Gateway Studio & Production Services Executive Says Facility Is For Saint-Louis | Chesterfield

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It seems inevitable that Gateway Studio & Production Services will build a facility in this area. Almost everyone involved has some degree of separation from St. Louis, according to David Haskell, Gateway’s president of business development and keynote speaker at the Progress 64 West luncheon on August 26.

Gateway CEO Trey Kerr is from Saint-Louis. The same goes for Ethan Weber, lighting director of the Rolling Stones. And Jesse Sandler, president of Studio Operations, also has a connection in St. Louis.

“The main goal and the dream was to bring the music industry back to St. Louis,” Haskell said. “There is a lot of talent here. “

Gateway Studios is proposing to construct a 339,000 square foot facility on a 32 acre campus at 900 Spirit of St. Louis Blvd. be used as a large-scale private touring operation for bands like the Rolling Stones and Kenny Chesney. The facility will include offices, four huge studios – one the size of a football field, a prep room and storage areas.






Gateway Studio and production services (Source: GMA Architects)




The hall of the main building will house a museum with the paraphernalia of the music industry. A secure nightclub to be called B Goode Lanes, in honor of St. Louis native Chuck Berry, will host live performances on a 60 by 40 stage. A 7,500 square foot kitchen will also be on. square.

Haskell said Chesterfield stood out as the right home for the project thanks to the infrastructure already in place and the site’s proximity to shops, restaurants and hotels.






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David Haskell, keynote speaker at Progress 64 West Luncheon on August 26 (Source: Cathy Lenny)




He noted that the only other similar-type production studio in the country is Rock Lititz, located in the middle of farmland in Lancaster County, Pennsylvania. He currently has a 2.5-year waiting list, Haskell said. California studios are 150 years old, and New York would have been too expensive to build a new production studio.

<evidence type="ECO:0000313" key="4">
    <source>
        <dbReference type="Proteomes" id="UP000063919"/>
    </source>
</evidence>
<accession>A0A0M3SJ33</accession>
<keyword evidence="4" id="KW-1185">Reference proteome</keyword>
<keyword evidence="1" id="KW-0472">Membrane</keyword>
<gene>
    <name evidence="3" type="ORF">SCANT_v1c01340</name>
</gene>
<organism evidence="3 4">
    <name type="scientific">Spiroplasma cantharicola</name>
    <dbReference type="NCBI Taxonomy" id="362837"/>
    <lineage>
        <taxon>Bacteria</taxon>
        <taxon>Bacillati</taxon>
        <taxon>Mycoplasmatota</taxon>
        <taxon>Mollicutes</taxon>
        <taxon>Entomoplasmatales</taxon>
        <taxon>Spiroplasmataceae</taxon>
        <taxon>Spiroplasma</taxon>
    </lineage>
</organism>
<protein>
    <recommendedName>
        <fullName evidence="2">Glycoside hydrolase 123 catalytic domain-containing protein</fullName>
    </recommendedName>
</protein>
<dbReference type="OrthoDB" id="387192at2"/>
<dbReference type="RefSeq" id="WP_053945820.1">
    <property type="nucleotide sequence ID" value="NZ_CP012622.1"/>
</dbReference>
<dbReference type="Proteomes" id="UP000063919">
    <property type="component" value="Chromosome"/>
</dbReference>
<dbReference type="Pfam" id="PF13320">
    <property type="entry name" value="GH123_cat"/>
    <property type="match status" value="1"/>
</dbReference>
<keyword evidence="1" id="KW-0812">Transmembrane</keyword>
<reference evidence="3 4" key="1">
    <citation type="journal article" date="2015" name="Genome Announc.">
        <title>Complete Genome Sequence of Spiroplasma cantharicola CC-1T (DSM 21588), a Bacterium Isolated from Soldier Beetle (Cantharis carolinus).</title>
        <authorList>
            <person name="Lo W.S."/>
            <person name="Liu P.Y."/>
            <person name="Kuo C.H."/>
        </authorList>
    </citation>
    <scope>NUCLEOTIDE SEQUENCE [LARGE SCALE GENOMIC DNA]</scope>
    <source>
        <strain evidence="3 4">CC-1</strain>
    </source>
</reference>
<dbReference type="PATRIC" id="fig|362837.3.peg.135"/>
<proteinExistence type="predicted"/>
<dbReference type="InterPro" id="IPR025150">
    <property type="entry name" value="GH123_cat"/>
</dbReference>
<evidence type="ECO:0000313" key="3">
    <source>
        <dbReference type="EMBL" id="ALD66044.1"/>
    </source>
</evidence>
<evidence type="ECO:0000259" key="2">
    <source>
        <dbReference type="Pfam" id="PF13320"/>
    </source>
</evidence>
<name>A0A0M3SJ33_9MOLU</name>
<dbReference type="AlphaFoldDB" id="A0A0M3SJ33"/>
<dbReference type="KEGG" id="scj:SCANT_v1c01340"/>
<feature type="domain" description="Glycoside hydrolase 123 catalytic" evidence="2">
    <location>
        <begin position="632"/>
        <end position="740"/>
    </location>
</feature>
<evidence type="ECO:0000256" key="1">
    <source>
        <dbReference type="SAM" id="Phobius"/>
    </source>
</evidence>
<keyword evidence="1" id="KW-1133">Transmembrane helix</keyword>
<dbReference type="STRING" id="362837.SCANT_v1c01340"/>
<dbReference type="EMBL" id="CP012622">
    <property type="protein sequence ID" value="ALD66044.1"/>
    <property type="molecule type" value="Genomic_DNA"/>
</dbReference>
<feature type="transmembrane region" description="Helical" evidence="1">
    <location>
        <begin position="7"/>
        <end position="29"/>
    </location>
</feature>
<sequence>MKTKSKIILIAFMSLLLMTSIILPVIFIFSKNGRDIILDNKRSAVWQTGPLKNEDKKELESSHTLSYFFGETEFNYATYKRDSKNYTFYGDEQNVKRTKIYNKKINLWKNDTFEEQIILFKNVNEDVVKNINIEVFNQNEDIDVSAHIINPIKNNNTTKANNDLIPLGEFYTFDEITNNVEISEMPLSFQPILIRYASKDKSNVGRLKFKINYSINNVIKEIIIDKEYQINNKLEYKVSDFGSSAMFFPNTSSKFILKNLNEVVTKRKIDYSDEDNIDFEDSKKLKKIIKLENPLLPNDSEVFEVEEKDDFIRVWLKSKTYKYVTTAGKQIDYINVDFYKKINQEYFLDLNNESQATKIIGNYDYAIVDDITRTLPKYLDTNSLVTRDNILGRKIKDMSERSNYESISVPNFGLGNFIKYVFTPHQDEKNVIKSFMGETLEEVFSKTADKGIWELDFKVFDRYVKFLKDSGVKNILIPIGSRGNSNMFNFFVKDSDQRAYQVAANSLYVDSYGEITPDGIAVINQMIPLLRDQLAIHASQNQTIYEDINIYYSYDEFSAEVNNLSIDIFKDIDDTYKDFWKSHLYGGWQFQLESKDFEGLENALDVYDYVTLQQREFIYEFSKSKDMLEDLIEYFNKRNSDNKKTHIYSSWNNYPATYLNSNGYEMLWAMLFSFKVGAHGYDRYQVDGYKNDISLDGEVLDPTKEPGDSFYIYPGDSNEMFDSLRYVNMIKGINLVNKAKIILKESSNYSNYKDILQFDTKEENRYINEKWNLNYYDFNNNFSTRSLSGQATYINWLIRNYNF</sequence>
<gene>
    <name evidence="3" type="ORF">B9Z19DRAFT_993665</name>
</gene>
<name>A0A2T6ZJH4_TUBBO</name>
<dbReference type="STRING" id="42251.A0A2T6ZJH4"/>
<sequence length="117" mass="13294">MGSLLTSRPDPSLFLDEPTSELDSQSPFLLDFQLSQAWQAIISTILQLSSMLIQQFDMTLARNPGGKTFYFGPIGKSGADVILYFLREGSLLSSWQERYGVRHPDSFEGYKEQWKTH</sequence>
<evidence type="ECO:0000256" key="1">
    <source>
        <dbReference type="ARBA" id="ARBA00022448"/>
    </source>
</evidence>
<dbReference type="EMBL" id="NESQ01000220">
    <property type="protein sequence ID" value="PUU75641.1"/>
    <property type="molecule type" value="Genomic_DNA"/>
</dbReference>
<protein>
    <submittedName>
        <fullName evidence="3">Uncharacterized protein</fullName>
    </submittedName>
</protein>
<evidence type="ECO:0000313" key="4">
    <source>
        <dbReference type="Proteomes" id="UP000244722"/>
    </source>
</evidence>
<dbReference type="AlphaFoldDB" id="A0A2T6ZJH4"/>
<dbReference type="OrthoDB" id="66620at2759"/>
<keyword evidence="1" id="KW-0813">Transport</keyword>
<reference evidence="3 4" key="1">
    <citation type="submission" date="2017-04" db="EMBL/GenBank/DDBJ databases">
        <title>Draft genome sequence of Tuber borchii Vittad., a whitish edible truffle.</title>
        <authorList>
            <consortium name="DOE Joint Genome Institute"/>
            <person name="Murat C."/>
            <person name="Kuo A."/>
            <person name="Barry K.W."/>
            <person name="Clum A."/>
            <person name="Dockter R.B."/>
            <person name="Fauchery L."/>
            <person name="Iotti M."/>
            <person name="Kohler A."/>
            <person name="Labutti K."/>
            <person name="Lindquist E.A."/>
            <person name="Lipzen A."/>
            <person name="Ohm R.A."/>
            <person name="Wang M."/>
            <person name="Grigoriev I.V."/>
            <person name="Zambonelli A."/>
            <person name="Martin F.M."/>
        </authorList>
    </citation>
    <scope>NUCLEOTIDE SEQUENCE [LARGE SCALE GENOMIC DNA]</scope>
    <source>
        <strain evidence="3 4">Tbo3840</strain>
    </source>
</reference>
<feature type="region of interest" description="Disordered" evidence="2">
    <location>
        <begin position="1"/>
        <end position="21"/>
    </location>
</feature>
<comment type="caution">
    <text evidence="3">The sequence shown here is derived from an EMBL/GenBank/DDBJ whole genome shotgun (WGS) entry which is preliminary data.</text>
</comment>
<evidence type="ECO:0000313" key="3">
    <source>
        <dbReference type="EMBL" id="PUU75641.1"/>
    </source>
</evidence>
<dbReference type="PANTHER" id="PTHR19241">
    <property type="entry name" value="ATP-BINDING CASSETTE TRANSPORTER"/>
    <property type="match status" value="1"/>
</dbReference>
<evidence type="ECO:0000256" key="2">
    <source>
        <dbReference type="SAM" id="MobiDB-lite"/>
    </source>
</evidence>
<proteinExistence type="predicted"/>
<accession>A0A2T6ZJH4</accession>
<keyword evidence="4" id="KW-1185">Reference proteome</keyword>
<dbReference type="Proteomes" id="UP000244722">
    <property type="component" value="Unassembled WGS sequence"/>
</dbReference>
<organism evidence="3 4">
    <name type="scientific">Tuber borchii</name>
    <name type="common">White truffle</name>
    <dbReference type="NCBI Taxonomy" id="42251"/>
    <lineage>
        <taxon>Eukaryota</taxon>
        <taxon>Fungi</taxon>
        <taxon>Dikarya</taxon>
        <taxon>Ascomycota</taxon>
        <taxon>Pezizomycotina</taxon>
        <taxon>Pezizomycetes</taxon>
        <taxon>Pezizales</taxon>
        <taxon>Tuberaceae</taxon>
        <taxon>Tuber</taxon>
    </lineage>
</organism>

“It’s a big, big commitment – $ 100 million,” Haskell told local leaders, both business and political, who had gathered for lunch. “There is no facility in the world like this. You can build it from scratch exactly as you want.

According to Haskell, the top four executives at Gateway have 119 years of touring experience. He has over 40 years of experience as a Tour Director, Production Manager, Engineer and Producer, working with some of the biggest names in the industry. He previously served as President of Morris Light and Sound and General Manager of the Alabama Theater.

Besides Haskell, there’s Kerr, who has over 20 years of experience as a video director. Gateway’s COO, Andy Gerber, has over 20 years of experience in television, film tours and live event productions. Sandler has over 20 years of touring experience.

Although it caters to the music touring sector, the company also intends to develop its interests in television and film and in organizing events for companies.

A 5-storey, 168-room Spirit Hotel with 32 suites will be open to the public and businesses. “It will be akin to a ‘corporate Disneyland’,” Haskell said. “Guests can arrive at Spirit of St. Louis Airport and be in a suite (within) minutes.”

Businesses, he said, will be able to hold annual meetings at the facility and keep everything on campus.

He expects the economic impact on the region to be enormous. The production company, which includes audio, lighting, video and streaming services, is already up and running with 47 employees on board and the studios will hire an additional 118 to 120 people, with an average salary of $ 78,000 per year, did he declare.

Gateway plans to do a feasibility impact study to determine the ripple effect for other businesses such as hotels and restaurants. It is also planned to offer numerous training and educational opportunities, including an internship program.

“We want to bring the people of St. Louis, so that people are excited to come to Missouri,” Haskell said.

St. Louis County Council Member Mark Harder (R-District 7), who delivered the keynote address, credits Gateway with creating a new industry that the region does not have today. He noted that Gateway was working with the Missouri Partnership, the St. Louis Economic Development Partnership, the Missouri Department of Economic Development, the City of Chesterfield and the Spirit of St. Louis Airport, to make that dream come true.


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